Harimaya, K., Lenke, L. G., Son-Hing, J. P., Bridwell, K. H., Schwend, R. M., Luhmann, S. J., ... Sides, B. A. (2011). Safety and accuracy of pedicle screws and constructs placed in infantile and juvenile patients. Spine, 36(20), 1645-1651. https://doi.org/10.1097/BRS.0b013e318225b8f9

Safety and accuracy of pedicle screws and constructs placed in infantile and juvenile patients. / Harimaya, Katsumi; Lenke, Lawrence G.; Son-Hing, Jochen P.; Bridwell, Keith H.; Schwend, Richard M.; Luhmann, Scott J.; Koester, Linda A.; Sides, Brenda A.

In: Spine, Vol. 36, No. 20, 15.09.2011, p. 1645-1651.

Research output: Contribution to journalArticle

Harimaya, K, Lenke, LG, Son-Hing, JP, Bridwell, KH, Schwend, RM, Luhmann, SJ, Koester, LA & Sides, BA 2011, 'Safety and accuracy of pedicle screws and constructs placed in infantile and juvenile patients', Spine, vol. 36, no. 20, pp. 1645-1651. https://doi.org/10.1097/BRS.0b013e318225b8f9
Harimaya K, Lenke LG, Son-Hing JP, Bridwell KH, Schwend RM, Luhmann SJ et al. Safety and accuracy of pedicle screws and constructs placed in infantile and juvenile patients. Spine. 2011 Sep 15;36(20):1645-1651. https://doi.org/10.1097/BRS.0b013e318225b8f9
Harimaya, Katsumi ; Lenke, Lawrence G. ; Son-Hing, Jochen P. ; Bridwell, Keith H. ; Schwend, Richard M. ; Luhmann, Scott J. ; Koester, Linda A. ; Sides, Brenda A. / Safety and accuracy of pedicle screws and constructs placed in infantile and juvenile patients. In: Spine. 2011 ; Vol. 36, No. 20. pp. 1645-1651.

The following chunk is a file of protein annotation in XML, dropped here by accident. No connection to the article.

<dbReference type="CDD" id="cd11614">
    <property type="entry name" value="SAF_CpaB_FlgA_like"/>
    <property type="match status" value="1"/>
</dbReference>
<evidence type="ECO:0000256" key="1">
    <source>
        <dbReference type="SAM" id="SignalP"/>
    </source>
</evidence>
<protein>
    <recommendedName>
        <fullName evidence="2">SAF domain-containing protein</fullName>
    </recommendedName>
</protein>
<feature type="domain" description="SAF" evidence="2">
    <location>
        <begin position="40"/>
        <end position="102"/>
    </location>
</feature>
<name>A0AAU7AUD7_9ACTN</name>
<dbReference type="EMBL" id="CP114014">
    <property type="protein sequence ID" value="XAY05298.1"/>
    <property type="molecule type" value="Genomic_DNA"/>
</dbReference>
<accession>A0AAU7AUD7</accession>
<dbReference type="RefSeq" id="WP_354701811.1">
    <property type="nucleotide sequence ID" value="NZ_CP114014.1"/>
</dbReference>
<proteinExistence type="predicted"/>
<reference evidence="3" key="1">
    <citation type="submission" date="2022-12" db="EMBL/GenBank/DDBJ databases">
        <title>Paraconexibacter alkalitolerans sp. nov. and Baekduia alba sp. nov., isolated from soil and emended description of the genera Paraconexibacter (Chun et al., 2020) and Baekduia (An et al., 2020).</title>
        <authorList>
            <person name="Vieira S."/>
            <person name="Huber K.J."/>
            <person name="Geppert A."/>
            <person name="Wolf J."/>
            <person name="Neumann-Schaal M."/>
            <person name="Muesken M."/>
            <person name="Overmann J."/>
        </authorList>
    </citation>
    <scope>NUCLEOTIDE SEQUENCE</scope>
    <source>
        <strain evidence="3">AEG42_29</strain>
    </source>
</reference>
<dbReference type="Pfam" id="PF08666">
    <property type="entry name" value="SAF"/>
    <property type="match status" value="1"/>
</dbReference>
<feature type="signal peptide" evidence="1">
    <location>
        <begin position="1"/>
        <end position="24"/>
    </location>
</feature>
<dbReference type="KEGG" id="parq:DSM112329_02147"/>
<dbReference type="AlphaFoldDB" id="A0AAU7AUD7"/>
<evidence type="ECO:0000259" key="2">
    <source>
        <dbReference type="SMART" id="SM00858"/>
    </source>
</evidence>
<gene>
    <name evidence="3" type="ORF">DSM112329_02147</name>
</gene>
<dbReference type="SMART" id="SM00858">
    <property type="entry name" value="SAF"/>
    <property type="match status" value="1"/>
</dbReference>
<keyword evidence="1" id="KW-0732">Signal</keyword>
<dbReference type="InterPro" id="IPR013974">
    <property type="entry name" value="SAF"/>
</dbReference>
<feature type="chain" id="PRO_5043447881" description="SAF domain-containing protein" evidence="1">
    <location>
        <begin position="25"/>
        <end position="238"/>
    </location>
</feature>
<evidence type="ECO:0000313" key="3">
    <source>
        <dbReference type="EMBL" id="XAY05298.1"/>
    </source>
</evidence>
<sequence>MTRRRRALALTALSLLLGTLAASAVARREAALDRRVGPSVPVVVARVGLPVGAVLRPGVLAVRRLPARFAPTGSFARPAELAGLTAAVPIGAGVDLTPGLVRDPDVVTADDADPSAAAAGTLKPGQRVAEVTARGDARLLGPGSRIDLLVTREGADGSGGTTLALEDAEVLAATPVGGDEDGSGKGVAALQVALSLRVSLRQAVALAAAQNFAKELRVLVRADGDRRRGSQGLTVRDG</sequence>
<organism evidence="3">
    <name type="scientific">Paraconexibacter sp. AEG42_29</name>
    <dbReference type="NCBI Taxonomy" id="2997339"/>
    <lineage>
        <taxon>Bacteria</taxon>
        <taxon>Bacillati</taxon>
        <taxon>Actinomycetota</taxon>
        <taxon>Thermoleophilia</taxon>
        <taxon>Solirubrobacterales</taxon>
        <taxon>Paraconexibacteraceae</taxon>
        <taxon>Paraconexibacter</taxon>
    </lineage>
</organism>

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abstract = "STUDY DESIGN.: Retrospective review. OBJECTIVE.: To determine the safety of pedicle screws placed in infantile and juvenile patients younger than 10 years of age, and to evaluate the accuracy and the incidence of short and long-term (>2-year follow-up) complications for the screws and construct utilized. SUMMARY OF BACKGROUND DATA.: Although much has been written regarding the use of pedicle screws for the treatment of adult and adolescent spinal deformities, few studies have examined complication rates with regard to pedicle screws placed for pediatric spinal deformities in patients younger than 10 years of age. METHODS.: Eighty-eight patients treated with 948 pedicle screws placed for a variety of pediatric spinal deformities were performed at a single institution. We evaluated the accuracy of pedicle screw placement via radiographic review by two spinal surgeons not involved in the surgical treatment. RESULTS.: The average age at surgery was 6.8 year (range, 1 + 11 to 9 + 11 year). Five hundred ninety-four pedicle screws were placed in the thoracic spine and 354 screws in the lumbar spine. Three screws (0.32{\%}) violated the lateral wall of the pedicle, two screws (0.21{\%}) violated the inferior wall, and three screws (0.32{\%}) were suspected of medial wall violation for a total of eight screws (0.84{\%}) malpositioned. Although short-term complications occurred in nine patients (10.2{\%}) (four-wound infection, two-foot drop, two-respiratory problems, first-sixth cranial nerve palsy), there were no insertion or short-term complications specifically related to the use of pedicle screws. Long-term complications occurred in nine patients (10.2{\%}) (three-deformity progression, four-growing rod breakage), whereas two patients required revision surgery because of pullout and prominence of proximal thoracic pedicle screws (n = 4) placed in growing rod constructs (2.3{\%} of patients, 0.4{\%} of screws). CONCLUSION.: There were no intraoperative or short-term pedicle screw insertion-related complications and a very low long-term complication rate (2.3{\%} of patients, 0.4{\%} of screws) specifically related to the use of pedicle screws in infantile and juvenile spinal deformity patients. More than 99{\%} of screws were accurately placed.",